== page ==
I'm not much of a unix guy so I'll just go ahead and ask:

I have a following problem - two folders with plenty of subfolders. I need to diff them.

I tried this:

diff -drupN vanila_kernel_3.0.8 my_kernel_3.0.8 > kernel.patch

and that results in a 85mb file... and not really what I want.

I want the result of the diff to be many smaller patches, ideally one for every changed file with the contents of the change. That means I have t ochange the way I use diff, and I need to put it in some sort of a loop... So i tried running this little script

for file in original_308/*.*; do
    diff -dupN "$file" "my_308/${file##*/}" > "$file".patch

But it doesn't work :/

Ideally, I want to have a .patch file for every change, but having patches for files that changed in original would do just fine (as I could filter the newly added files and just copy them over)

Can someone provide me with a decent way to do this please?


Here's something choroba asked me to post

diff -Naur -x '*.o' -x '*.cmd' -x '*.d' original_308/arch/arm/boot/compressed/head.S my_308/arch/arm/boot/compressed/head.S
--- original_308/arch/arm/boot/compressed/head.S    2011-10-25 07:11:12.000000000 +0200
+++ my_308/arch/arm/boot/compressed/head.S  2012-07-04 03:57:25.000000000 +0200
@@ -656,6 +656,8 @@
@       b   __arm6_mmu_cache_off
@       b   __armv3_mmu_cache_flush

So yes, it is the proper output even though gedit/geany cannot open it. UltraEdit does...

2 Answers 2


You can use the original format that creates the huge diff file which you can subsequently split into the small files. You might be interested in csplit for the splitting, or you can use a scripting language like Perl:

perl -ne 'if(/^diff -drupN (.*) (.*)/) {
              my $f = $1;
              $f =~ s{/}{_}g;
              open $FH, ">", "$f.patch" or die $!;
          } else {
              print {$FH} $_;
          }' kernel.patch

If you need the diff line in each file, add the print after the open.

  • I really don't know anything about perl, can i paste this into a mydiff.sh file and execute it in shell? Also, since this language is somewhat unreadable to me, will it generate a .patch file for every ALTERED file between the two folders?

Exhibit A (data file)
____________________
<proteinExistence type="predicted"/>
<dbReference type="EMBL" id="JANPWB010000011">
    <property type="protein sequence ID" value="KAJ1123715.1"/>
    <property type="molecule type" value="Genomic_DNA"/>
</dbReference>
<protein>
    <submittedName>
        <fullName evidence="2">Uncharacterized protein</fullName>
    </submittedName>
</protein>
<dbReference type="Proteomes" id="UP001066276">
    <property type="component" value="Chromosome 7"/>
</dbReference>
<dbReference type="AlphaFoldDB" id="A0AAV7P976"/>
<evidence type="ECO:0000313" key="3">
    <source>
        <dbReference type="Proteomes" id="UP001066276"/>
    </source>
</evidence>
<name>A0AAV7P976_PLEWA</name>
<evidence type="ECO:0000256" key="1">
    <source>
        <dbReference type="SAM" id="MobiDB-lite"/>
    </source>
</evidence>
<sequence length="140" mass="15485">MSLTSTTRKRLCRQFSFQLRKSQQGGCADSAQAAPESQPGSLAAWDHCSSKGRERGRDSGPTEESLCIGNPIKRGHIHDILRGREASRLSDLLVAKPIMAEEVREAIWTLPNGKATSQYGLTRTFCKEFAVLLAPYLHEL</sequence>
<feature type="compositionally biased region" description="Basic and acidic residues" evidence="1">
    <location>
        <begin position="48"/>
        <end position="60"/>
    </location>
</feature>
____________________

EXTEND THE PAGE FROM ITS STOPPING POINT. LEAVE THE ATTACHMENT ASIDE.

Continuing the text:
– Shark
    Commented Sep 10, 2012 at 12:12
  • Yes, pasting this into your shell script or command prompt should be safe. It will create a patch file for each pair in the current working directory, for a file named a/b.c the patch will be called a_b.c.patch. I did not post a more readable version of the solution as it would take much more space.
    – choroba
    Commented Sep 10, 2012 at 12:44
  • It didn't work for me :/ does it traverse the directory tree and call diff for each file there or what? I don't even know why it doesn't work... And please take up some more space.
    – Shark
    Commented Sep 10, 2012 at 13:13
  • @Shark: It operates on the file created by diff -drupN .... Have you created it?
    – choroba
    Commented Sep 10, 2012 at 13:32
  • I have this in my folder: original_308, my_308, your_diff.sh, kernel.patch. I have found there to be 231 different files, i want those 231 .patch files to end up in a patches/ folder somehow or just following the folder structure.
    – Shark
    Commented Sep 10, 2012 at 13:48

I have wrote a small Perl script to patch the files. This script is very basic, which goes through the directories recursively and fetch the file and creates a diff.

Usage: script_name.pl <source_dir> <dest_dir> <dir_2_create_diffs>



use File::Find;
my $source = $ARGV[0];
my $dest = $ARGV[1];
my $pathdir = $ARGV[2];

unless (defined $ARGV[2]) { print "Usage: $0 <source> <dest> <patch_directory>\n"; exit 0; }
my @alldir;
find sub {
     return if -d;
     push @alldir, $File::Find::name;
}, "$source";
for my $path ( @alldir) {
     my @tmp = split ("/",$path); my $rmt_dir = shift(@tmp); 
     my $fpath = join("/",@tmp);  my $fn = $tmp[-1];
     pop(@tmp); my $strp_path = join("/",@tmp);
     `mkdir -p $pathdir/$strp_path` unless( -d "$pathdir/$strp_path");
     `diff -dupN $path $dest$fpath > $pathdir/$strp_path/$fn.patch`;

Sample usage: $ ./testpatch.pl original_308/ tmp/ tmp1

I created sample files( header.cpp, head1.S, head.S)

  • original_308/arch/arm/boot:header.cpp
  • original_308/arch/arm/boot/compressed:head1.S head.S
  • tmp/arch/arm/boot:header.cpp
  • tmp/arch/arm/boot/compressed:head1.S head.S

After running the script, the diffs were created in a new dir "tmp1"


  • tmp1/arch/arm/boot:header.cpp.patch
  • tmp1/arch/arm/boot/compressed: head1.S.patch head.S.patch

Hope this helps.

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